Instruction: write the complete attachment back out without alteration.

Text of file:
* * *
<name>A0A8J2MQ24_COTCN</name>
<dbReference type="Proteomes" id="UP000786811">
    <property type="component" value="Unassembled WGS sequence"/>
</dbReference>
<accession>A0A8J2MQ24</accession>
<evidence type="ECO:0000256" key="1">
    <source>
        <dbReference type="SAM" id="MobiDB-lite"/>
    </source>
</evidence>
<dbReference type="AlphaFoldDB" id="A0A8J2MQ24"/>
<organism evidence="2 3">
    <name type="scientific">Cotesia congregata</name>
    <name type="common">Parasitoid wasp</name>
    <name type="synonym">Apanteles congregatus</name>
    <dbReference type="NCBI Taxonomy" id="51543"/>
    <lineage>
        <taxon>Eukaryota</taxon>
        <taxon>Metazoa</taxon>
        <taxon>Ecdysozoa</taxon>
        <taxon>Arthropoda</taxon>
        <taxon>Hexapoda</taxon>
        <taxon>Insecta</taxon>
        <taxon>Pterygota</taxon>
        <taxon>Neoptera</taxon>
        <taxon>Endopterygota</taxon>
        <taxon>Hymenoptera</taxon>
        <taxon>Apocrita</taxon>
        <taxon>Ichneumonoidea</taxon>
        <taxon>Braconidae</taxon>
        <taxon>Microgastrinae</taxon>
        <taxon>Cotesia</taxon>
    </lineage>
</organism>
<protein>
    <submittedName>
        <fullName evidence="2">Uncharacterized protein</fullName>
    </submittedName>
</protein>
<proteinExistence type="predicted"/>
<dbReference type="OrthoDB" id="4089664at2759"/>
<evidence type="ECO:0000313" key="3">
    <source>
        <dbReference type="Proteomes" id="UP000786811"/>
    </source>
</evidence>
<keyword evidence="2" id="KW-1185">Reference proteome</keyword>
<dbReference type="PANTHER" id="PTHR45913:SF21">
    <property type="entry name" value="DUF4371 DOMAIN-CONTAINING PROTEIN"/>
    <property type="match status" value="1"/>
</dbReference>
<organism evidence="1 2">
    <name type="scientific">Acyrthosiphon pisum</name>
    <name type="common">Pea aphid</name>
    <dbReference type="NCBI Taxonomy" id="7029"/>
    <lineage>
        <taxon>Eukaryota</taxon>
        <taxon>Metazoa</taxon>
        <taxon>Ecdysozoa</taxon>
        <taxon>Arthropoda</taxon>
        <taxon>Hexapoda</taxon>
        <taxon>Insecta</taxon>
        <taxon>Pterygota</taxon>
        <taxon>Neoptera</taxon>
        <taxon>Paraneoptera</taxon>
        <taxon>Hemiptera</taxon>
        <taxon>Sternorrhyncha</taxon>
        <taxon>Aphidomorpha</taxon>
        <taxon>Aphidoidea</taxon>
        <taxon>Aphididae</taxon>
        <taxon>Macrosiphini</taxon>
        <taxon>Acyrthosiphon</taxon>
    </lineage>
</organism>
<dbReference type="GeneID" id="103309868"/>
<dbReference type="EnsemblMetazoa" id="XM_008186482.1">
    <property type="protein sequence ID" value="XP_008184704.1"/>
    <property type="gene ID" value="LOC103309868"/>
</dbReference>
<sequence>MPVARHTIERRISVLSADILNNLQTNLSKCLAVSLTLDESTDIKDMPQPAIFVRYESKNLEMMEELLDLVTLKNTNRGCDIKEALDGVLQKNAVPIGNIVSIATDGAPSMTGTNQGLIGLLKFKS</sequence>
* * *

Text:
<name>A0A8J2MQ24_COTCN</name>
<dbReference type="Proteomes" id="UP000786811">
    <property type="component" value="Unassembled WGS sequence"/>
</dbReference>
<accession>A0A8J2MQ24</accession>
<evidence type="ECO:0000256" key="1">
    <source>
        <dbReference type="SAM" id="MobiDB-lite"/>
    </source>
</evidence>
<dbReference type="AlphaFoldDB" id="A0A8J2MQ24"/>
<organism evidence="2 3">
    <name type="scientific">Cotesia congregata</name>
    <name type="common">Parasitoid wasp</name>
    <name type="synonym">Apanteles congregatus</name>
    <dbReference type="NCBI Taxonomy" id="51543"/>
    <lineage>
        <taxon>Eukaryota</taxon>
        <taxon>Metazoa</taxon>
        <taxon>Ecdysozoa</taxon>
        <taxon>Arthropoda</taxon>
        <taxon>Hexapoda</taxon>
        <taxon>Insecta</taxon>
        <taxon>Pterygota</taxon>
        <taxon>Neoptera</taxon>
        <taxon>Endopterygota</taxon>
        <taxon>Hymenoptera</taxon>
        <taxon>Apocrita</taxon>
        <taxon>Ichneumonoidea</taxon>
        <taxon>Braconidae</taxon>
        <taxon>Microgastrinae</taxon>
        <taxon>Cotesia</taxon>
    </lineage>
</organism>
<protein>
    <submittedName>
        <fullName evidence="2">Uncharacterized protein</fullName>
    </submittedName>
</protein>
<proteinExistence type="predicted"/>
<dbReference type="OrthoDB" id="4089664at2759"/>
<evidence type="ECO:0000313" key="3">
    <source>
        <dbReference type="Proteomes" id="UP000786811"/>
    </source>
</evidence>
<keyword evidence="2" id="KW-1185">Reference proteome</keyword>
<dbReference type="PANTHER" id="PTHR45913:SF21">
    <property type="entry name" value="DUF4371 DOMAIN-CONTAINING PROTEIN"/>
    <property type="match status" value="1"/>
</dbReference>
<organism evidence="1 2">
    <name type="scientific">Acyrthosiphon pisum</name>
    <name type="common">Pea aphid</name>
    <dbReference type="NCBI Taxonomy" id="7029"/>
    <lineage>
        <taxon>Eukaryota</taxon>
        <taxon>Metazoa</taxon>
        <taxon>Ecdysozoa</taxon>
        <taxon>Arthropoda</taxon>
        <taxon>Hexapoda</taxon>
        <taxon>Insecta</taxon>
        <taxon>Pterygota</taxon>
        <taxon>Neoptera</taxon>
        <taxon>Paraneoptera</taxon>
        <taxon>Hemiptera</taxon>
        <taxon>Sternorrhyncha</taxon>
        <taxon>Aphidomorpha</taxon>
        <taxon>Aphidoidea</taxon>
        <taxon>Aphididae</taxon>
        <taxon>Macrosiphini</taxon>
        <taxon>Acyrthosiphon</taxon>
    </lineage>
</organism>
<dbReference type="GeneID" id="103309868"/>
<dbReference type="EnsemblMetazoa" id="XM_008186482.1">
    <property type="protein sequence ID" value="XP_008184704.1"/>
    <property type="gene ID" value="LOC103309868"/>
</dbReference>
<sequence>MPVARHTIERRISVLSADILNNLQTNLSKCLAVSLTLDESTDIKDMPQPAIFVRYESKNLEMMEELLDLVTLKNTNRGCDIKEALDGVLQKNAVPIGNIVSIATDGAPSMTGTNQGLIGLLKFKS</sequence>